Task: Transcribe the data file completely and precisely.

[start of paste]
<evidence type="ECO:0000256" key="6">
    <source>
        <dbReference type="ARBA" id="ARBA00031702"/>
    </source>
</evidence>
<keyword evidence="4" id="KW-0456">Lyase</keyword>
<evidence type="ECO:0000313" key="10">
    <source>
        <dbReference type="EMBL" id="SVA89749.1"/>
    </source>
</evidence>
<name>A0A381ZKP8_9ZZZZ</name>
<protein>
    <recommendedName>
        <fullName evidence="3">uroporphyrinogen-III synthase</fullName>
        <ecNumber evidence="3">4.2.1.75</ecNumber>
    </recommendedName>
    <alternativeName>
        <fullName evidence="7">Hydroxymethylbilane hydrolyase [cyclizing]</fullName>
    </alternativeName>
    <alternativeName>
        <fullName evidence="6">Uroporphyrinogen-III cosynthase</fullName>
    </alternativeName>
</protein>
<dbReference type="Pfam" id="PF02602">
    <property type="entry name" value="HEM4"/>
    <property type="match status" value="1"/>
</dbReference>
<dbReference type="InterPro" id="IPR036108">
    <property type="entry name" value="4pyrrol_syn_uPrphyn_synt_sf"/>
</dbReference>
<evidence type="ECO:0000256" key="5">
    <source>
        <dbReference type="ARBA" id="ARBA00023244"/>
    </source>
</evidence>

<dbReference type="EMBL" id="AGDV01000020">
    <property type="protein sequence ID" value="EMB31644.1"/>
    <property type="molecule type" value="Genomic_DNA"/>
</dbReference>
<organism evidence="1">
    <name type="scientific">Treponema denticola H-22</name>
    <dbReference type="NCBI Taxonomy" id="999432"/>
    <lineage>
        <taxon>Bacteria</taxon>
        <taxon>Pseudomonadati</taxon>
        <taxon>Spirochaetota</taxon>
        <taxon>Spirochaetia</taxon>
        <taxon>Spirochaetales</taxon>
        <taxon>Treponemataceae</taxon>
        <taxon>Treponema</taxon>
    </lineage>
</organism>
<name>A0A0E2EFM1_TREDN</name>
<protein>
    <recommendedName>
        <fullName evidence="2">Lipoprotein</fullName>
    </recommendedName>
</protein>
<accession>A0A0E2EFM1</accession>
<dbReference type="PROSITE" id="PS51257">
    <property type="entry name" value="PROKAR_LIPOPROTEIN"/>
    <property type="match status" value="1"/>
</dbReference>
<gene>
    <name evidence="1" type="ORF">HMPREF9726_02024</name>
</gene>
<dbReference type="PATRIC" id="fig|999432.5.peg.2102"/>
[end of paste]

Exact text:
<evidence type="ECO:0000256" key="6">
    <source>
        <dbReference type="ARBA" id="ARBA00031702"/>
    </source>
</evidence>
<keyword evidence="4" id="KW-0456">Lyase</keyword>
<evidence type="ECO:0000313" key="10">
    <source>
        <dbReference type="EMBL" id="SVA89749.1"/>
    </source>
</evidence>
<name>A0A381ZKP8_9ZZZZ</name>
<protein>
    <recommendedName>
        <fullName evidence="3">uroporphyrinogen-III synthase</fullName>
        <ecNumber evidence="3">4.2.1.75</ecNumber>
    </recommendedName>
    <alternativeName>
        <fullName evidence="7">Hydroxymethylbilane hydrolyase [cyclizing]</fullName>
    </alternativeName>
    <alternativeName>
        <fullName evidence="6">Uroporphyrinogen-III cosynthase</fullName>
    </alternativeName>
</protein>
<dbReference type="Pfam" id="PF02602">
    <property type="entry name" value="HEM4"/>
    <property type="match status" value="1"/>
</dbReference>
<dbReference type="InterPro" id="IPR036108">
    <property type="entry name" value="4pyrrol_syn_uPrphyn_synt_sf"/>
</dbReference>
<evidence type="ECO:0000256" key="5">
    <source>
        <dbReference type="ARBA" id="ARBA00023244"/>
    </source>
</evidence>

<dbReference type="EMBL" id="AGDV01000020">
    <property type="protein sequence ID" value="EMB31644.1"/>
    <property type="molecule type" value="Genomic_DNA"/>
</dbReference>
<organism evidence="1">
    <name type="scientific">Treponema denticola H-22</name>
    <dbReference type="NCBI Taxonomy" id="999432"/>
    <lineage>
        <taxon>Bacteria</taxon>
        <taxon>Pseudomonadati</taxon>
        <taxon>Spirochaetota</taxon>
        <taxon>Spirochaetia</taxon>
        <taxon>Spirochaetales</taxon>
        <taxon>Treponemataceae</taxon>
        <taxon>Treponema</taxon>
    </lineage>
</organism>
<name>A0A0E2EFM1_TREDN</name>
<protein>
    <recommendedName>
        <fullName evidence="2">Lipoprotein</fullName>
    </recommendedName>
</protein>
<accession>A0A0E2EFM1</accession>
<dbReference type="PROSITE" id="PS51257">
    <property type="entry name" value="PROKAR_LIPOPROTEIN"/>
    <property type="match status" value="1"/>
</dbReference>
<gene>
    <name evidence="1" type="ORF">HMPREF9726_02024</name>
</gene>
<dbReference type="PATRIC" id="fig|999432.5.peg.2102"/>